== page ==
An important book for anyone who enjoys black history and social constructs. Used in a class in Graduate School and Gilroy is very eloquent but a boatload of difficult words even for Master level students so have a dictionary at hand....
Swiang
This book turns historical methodology upside down and introduces transnational methodology, among other things. A must-read for all new historians learning methodology.
Vonalij
The turn from class politics to identity politics and from „Western Marxism” to post-Structuralist deconstruction in the 1980s appeared to me as a de-politicization of the intellectual discourse and probably also as an effect of the historical defeat of the Left against Neoliberal “There is no Alternative” ideology. Of course there were the exceptional works of Judith Butler, which demonstrated the powder keg implied in deconstruction. But as Literature Theory and Cultural Studies are concerned I saw (and still do) their development from the 1970s to the 1990s rather as a descent into academic institutionalisation and political irrelevance.
Peter Gilroy’s “The Black Atlantic” is one of the books that could perhaps change my mind. Coming from a family of Caribbean immigrants to London, Gilroy is both European and black, a black Englishman. Being a black Englishman is in fact a provocation against modern racism per se. While racist and nationalist discourses describe those identities as mutually exclusive, Gilroy is interested in ambiguities and the space between them and finds a whole new world. Gilroy very much builds on W.E.B. Du Bois’ book “The Souls of Black Folk” (1903) and the theory of a “double consciousness”.
Gilroy settles on the image of ships in motion and across the Atlantic, the “Black Atlantic”. Gilroy discovers a new continent “in between”. This is the world of Oluadah Equiano and the black Chartists Cuffay and Wedderburn. Did you know that at the end of the eighteenth century a quarter of the British navy was composed of Africans? Gilroy wants to overcome nationalist approaches and argues cultural historians could take the Atlantic as one single unit of analysis and produce an explicitly transnational and intercultural perspective. The book “The Black Atlantic” deals with the journeys of W.E.B. DuBois and Richard Wright. Gilroy explains that contact with Europe were seminal for both authors. Gilroy uses the concept of “Diaspora” instead of the pan-African discourse.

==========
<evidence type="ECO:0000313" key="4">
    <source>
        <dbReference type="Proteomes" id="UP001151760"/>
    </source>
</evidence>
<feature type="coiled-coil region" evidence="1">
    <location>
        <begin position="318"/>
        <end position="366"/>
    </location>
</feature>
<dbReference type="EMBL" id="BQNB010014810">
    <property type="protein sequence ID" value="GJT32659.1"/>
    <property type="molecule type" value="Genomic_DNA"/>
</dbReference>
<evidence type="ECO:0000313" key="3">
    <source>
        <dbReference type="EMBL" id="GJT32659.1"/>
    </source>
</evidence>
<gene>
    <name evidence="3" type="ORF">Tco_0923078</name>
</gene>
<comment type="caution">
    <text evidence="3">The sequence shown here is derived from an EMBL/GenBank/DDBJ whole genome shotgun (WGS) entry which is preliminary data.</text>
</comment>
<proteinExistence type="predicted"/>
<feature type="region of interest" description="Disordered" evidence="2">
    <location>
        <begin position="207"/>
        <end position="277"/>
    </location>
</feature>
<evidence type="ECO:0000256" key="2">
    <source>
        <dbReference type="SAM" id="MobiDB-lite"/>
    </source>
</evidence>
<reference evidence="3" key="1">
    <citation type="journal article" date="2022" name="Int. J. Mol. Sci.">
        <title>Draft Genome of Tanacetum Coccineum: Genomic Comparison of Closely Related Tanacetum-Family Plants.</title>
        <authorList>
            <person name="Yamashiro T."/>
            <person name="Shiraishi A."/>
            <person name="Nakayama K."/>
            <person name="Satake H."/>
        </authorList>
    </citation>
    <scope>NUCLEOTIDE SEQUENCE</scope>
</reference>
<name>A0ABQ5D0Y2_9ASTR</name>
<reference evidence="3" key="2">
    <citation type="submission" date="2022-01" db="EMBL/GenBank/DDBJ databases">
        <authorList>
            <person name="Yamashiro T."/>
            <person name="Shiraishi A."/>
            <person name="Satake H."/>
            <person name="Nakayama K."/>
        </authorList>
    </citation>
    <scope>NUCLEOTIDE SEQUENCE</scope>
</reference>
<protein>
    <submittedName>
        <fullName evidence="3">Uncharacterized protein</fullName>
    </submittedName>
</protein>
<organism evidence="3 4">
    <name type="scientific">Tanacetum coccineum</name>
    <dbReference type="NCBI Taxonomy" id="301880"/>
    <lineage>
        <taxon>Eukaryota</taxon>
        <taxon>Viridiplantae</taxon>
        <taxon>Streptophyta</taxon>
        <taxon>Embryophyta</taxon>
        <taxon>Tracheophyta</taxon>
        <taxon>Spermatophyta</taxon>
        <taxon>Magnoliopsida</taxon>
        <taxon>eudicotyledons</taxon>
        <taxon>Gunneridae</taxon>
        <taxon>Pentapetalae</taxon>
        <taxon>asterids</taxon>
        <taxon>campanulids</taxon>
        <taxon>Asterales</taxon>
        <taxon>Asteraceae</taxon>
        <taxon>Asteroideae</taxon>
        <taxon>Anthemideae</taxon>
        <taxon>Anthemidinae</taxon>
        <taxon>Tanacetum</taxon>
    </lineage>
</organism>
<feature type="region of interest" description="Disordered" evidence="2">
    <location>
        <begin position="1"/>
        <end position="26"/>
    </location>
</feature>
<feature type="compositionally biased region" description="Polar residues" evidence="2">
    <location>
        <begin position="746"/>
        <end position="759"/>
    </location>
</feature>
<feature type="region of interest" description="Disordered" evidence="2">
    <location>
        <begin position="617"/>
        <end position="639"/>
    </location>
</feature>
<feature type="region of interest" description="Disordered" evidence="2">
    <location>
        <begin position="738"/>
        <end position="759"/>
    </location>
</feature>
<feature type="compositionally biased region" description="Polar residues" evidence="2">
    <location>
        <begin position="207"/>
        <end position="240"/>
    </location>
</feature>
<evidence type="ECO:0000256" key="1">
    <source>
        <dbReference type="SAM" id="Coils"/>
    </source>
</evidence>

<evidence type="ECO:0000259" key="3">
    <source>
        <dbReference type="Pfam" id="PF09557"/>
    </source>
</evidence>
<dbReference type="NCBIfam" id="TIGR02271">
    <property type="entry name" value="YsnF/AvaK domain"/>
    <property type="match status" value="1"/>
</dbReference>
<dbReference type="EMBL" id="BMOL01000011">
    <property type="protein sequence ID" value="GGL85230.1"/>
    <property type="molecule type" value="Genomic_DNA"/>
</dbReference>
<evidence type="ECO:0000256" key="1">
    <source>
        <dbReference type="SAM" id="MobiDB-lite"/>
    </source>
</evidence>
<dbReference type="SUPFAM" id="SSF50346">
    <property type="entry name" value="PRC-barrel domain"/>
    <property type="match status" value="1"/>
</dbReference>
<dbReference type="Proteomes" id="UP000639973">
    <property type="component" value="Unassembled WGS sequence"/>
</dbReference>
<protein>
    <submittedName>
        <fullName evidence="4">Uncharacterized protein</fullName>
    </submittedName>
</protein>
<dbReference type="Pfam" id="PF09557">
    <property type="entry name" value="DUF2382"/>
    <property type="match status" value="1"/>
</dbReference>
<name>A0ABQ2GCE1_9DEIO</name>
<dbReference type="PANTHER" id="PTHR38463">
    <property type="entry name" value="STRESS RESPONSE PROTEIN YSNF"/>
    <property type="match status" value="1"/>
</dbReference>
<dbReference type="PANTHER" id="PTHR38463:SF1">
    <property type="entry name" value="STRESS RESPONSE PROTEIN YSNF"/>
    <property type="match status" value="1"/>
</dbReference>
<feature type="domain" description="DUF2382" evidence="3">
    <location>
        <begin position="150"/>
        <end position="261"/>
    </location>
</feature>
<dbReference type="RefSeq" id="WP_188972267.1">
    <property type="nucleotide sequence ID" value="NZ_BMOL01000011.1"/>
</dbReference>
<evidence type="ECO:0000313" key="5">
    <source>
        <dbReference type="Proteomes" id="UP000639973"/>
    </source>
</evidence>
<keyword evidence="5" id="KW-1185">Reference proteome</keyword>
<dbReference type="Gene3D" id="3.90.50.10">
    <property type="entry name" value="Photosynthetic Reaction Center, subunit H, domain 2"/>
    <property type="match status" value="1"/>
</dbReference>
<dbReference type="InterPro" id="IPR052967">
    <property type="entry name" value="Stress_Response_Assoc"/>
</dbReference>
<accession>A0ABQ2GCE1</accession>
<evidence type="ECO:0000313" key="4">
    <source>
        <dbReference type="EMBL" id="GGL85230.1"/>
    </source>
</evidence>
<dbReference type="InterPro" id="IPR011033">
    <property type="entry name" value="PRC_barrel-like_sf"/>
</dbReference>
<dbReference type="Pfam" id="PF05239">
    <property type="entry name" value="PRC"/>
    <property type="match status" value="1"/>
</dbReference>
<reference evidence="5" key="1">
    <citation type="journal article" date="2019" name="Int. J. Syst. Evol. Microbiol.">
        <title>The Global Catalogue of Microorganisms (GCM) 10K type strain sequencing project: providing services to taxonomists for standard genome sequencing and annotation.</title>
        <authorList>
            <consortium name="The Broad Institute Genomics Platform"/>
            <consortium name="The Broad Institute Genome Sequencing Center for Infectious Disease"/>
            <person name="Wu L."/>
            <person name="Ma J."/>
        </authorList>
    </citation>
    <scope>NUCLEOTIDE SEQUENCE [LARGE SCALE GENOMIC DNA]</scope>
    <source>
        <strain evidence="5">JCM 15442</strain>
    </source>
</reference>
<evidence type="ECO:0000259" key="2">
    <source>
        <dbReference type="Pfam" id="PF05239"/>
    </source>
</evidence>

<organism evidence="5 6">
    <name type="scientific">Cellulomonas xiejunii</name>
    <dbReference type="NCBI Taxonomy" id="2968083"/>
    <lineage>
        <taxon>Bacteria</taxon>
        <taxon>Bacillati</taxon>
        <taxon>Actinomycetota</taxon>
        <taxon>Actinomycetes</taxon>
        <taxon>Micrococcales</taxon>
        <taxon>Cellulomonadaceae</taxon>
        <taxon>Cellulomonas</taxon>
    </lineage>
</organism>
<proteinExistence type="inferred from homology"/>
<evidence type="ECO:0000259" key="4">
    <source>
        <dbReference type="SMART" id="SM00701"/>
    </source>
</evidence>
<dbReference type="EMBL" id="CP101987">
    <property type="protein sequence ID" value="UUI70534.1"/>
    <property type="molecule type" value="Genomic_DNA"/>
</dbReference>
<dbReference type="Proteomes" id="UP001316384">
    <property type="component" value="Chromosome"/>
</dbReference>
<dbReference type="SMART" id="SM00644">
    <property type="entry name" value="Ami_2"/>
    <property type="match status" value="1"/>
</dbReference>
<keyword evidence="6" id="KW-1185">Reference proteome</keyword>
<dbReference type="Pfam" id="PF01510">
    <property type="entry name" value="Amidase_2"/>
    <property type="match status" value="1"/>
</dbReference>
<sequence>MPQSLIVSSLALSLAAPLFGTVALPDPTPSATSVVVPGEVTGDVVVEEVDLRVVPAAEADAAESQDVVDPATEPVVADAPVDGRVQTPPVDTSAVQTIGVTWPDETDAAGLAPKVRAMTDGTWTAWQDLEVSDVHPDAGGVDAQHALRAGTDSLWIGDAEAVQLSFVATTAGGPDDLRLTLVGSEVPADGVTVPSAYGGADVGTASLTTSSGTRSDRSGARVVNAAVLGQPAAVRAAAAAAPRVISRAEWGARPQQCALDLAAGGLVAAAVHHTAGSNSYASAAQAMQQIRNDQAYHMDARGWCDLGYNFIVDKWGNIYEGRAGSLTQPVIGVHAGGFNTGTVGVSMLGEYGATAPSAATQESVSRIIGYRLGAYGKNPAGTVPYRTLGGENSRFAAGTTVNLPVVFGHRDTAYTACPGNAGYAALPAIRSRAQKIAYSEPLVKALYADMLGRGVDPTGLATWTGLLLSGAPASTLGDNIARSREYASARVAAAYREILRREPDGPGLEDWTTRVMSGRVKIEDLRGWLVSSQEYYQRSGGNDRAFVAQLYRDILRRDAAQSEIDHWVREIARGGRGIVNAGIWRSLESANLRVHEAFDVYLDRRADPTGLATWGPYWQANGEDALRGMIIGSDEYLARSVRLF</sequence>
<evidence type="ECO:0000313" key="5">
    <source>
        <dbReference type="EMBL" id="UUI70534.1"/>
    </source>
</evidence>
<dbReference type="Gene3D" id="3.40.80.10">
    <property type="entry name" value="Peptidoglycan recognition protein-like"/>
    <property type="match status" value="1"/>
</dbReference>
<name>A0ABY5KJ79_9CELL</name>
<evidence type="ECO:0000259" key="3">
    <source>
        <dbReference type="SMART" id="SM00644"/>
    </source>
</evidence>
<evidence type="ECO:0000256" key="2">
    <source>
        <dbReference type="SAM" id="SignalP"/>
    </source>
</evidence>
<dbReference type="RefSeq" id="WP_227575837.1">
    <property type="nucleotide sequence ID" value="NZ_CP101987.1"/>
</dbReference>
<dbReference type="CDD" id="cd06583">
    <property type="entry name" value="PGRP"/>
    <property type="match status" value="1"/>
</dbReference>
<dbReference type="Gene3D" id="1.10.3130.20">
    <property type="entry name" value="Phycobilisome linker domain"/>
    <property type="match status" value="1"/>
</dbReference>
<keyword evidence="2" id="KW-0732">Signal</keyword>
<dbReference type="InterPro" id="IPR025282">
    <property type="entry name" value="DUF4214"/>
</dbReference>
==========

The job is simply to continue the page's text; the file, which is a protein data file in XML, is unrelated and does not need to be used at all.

Gilroy was a scholar at the famous Birmingham Centre for Contemporary Cultural Studies. He asks critical questions about the association of Cultural Studies with “Englishness” in the works of Raymond Williams and E.P. Thompson. He strongly advocates breaking away from the idea of a left English nationalism. Gilroy wants to break the dogmatic focus on discrete national dynamics and sharply criticizes the “morbid celebration of England and Englishness” in the works of Raymond Williams. Gilroy deals with the painting “The Slave Ship” by J.M.W. Turner and its owner John Ruskin. He demonstrates the complicity of Williams’ national canon of conservative anti-industrialists with slavery. This is a sharp critique of Williams’ famous book “Culture and Society”.
Gilroy likes to talk of the Jamaica migrants in Britain as “black settlers” and uses a notion usually reserved for white English colonists in America for black immigrants in England. He is interested in the hybridity and intermixture of ideas. He shows the important role black slaves played in the development of the English labour movement and the important role of Hegelian philosophy in the work of W.E.D. DuBois.
Gilroy discovers a complicity of racialized reason and white supremacist terror. He mentions the racist prejudices of Kant, Voltaire, and Burke. In Gilroy’s account black vernacular culture has become a sort of post-modernism “avant la lettre”.
Gilroy develops his arguments with black music as the expression of the unspeakable terrors of slavery. The main chapters of the book deal with W.E.B Du Bois’ and Richard Wright’s journeys to Bismarck’s Germany and France. I believe it would make sense to read at least Du Bois’ “The Soul of Black Folks” and Richard Wright’s “Native Son” before tackling “The Black Atlantic”. Anyway, after reading “The Black Atlantic” I have to change my reading lists.
Mr.mclav
As described and shipped rapidly.
Sagda
As advertised.